Beethoven once said, “Only the pure in heart can make a good soup,” and we strongly agree with him. He must have liked soup so much but, really, who doesn’t? It’s filling and packed with nutrients.
Spinach is in season, and it is packed with vitamins, minerals, antioxidants, and more. Spinach is low in fat and even lower in cholesterol, high in niacin and zinc, as well as protein, fiber, vitamins A, C, E and K, calcium, iron, magnesium, phosphorus, potassium, copper, and manganese. What more can your body need?
The origin of spinach is thought to be Ancient Persia (currently Iran), then it was anonymously passed on to India and finally landed in China with the name, “The Persian Vegetable.” If you ever see a dish with the word “Florentine” in it, it means that something is served on a bed of spinach. It was Queen Catherine Medici of France’s favorite dish, and she was born in Florence, hence the term Florentine.
A widely spread misconception about spinach is that it is high in iron, that idea came from the famous cartoon Popeye the Sailor Man.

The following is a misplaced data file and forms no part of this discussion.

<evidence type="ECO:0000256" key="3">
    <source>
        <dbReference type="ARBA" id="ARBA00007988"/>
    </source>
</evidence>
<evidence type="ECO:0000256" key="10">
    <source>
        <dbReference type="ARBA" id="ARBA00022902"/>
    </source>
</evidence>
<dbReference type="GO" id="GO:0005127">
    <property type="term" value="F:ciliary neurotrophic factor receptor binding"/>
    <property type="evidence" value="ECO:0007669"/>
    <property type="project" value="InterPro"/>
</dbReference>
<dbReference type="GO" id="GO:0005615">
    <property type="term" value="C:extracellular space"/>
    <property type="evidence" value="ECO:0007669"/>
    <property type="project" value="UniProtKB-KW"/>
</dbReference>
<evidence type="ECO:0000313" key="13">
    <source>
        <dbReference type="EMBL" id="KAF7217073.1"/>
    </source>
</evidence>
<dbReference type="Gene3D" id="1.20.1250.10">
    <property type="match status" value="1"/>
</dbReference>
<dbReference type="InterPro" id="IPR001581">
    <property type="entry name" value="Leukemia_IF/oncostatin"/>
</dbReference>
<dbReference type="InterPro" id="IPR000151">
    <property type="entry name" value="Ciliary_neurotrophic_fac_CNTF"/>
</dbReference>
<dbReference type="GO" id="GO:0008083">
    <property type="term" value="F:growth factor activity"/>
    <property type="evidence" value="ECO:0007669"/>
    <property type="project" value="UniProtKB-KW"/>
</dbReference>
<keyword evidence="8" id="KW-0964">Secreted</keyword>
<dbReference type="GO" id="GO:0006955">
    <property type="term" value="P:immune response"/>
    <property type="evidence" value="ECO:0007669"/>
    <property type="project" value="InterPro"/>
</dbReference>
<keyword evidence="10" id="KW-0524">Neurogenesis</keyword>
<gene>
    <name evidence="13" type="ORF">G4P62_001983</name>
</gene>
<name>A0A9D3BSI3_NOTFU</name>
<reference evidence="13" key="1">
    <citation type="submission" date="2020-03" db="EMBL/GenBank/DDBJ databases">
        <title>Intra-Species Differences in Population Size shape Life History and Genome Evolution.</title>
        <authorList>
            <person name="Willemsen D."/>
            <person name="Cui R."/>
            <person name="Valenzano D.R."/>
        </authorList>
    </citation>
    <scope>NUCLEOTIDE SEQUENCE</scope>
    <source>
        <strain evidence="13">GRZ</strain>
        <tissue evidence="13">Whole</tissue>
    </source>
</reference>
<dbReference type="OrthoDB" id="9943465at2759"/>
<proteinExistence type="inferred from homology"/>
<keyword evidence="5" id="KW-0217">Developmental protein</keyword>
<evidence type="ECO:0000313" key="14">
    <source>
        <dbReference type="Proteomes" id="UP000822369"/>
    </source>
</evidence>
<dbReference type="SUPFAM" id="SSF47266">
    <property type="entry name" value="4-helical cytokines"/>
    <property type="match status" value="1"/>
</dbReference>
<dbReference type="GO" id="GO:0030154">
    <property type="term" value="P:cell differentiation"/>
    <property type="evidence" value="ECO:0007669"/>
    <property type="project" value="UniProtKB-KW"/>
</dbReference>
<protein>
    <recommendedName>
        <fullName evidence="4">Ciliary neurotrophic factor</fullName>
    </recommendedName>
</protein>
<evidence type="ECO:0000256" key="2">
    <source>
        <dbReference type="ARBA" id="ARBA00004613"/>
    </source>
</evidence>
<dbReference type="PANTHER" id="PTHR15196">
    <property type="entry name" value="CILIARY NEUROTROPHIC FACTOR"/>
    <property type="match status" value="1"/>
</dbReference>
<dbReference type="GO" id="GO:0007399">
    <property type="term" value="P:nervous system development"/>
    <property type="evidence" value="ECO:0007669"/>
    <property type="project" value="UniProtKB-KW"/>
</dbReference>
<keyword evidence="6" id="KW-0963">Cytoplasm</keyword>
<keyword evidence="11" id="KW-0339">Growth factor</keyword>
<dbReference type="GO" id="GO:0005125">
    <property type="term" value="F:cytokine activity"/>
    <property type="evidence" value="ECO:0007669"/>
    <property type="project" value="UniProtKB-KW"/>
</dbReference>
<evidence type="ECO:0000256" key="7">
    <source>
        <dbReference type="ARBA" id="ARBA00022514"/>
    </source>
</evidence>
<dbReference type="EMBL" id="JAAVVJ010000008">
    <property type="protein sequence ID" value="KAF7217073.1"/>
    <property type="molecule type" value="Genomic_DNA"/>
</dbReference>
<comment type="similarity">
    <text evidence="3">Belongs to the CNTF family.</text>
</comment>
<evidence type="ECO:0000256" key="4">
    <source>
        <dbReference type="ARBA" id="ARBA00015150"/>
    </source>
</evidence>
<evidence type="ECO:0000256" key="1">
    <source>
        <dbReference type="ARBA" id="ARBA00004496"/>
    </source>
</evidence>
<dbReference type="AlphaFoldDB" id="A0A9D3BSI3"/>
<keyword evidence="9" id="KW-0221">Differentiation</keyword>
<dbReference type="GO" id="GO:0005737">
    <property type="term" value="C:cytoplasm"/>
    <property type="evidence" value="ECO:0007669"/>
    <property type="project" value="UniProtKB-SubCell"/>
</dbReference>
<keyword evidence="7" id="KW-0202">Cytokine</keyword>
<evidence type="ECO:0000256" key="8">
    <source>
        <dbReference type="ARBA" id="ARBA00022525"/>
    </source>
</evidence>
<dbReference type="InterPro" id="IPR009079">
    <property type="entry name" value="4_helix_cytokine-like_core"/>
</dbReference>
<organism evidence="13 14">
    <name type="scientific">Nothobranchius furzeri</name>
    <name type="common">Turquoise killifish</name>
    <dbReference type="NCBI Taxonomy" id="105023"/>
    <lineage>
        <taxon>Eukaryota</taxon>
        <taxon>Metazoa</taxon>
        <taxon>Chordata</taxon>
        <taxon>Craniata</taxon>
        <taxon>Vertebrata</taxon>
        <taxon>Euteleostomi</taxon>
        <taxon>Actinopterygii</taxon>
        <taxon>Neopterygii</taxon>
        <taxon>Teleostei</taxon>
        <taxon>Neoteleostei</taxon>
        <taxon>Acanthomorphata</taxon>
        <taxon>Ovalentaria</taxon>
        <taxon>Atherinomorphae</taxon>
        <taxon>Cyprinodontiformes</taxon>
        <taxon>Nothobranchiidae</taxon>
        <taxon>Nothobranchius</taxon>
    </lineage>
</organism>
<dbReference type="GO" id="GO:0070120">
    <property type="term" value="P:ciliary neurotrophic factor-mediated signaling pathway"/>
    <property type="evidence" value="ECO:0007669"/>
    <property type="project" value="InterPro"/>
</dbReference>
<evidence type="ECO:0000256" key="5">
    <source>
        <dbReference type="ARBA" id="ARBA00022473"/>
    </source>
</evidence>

1 bunch spring onions, chopped
1 leek (about 120g), sliced
2 small celery sticks (about 85g), sliced
1 small potato (about 200g), peeled and diced
½ tsp ground black pepper
1 litre of stock (made with two chickens or vegetable stock cubes)
400 g spinach
150g half-fat crème fraîche
In a large saucepan, heat the butter.
Add the spring onions, leek, celery and potato to the butter.
Stir and cover with lid.
Sweat for 10 minutes, stirring a couple of times.
Pour in the stock and cook for 10 to 15 minutes until the potato becomes soft.
Add the spinach; cook it for a couple of minutes until it is wilted.
Use a hand blender to blitz to a smooth soup.
Stir in the crème fraîche.
Reheat and serve.
Tip: Drizzle with double cream for a lively contrast that will make your dinner table look lovely.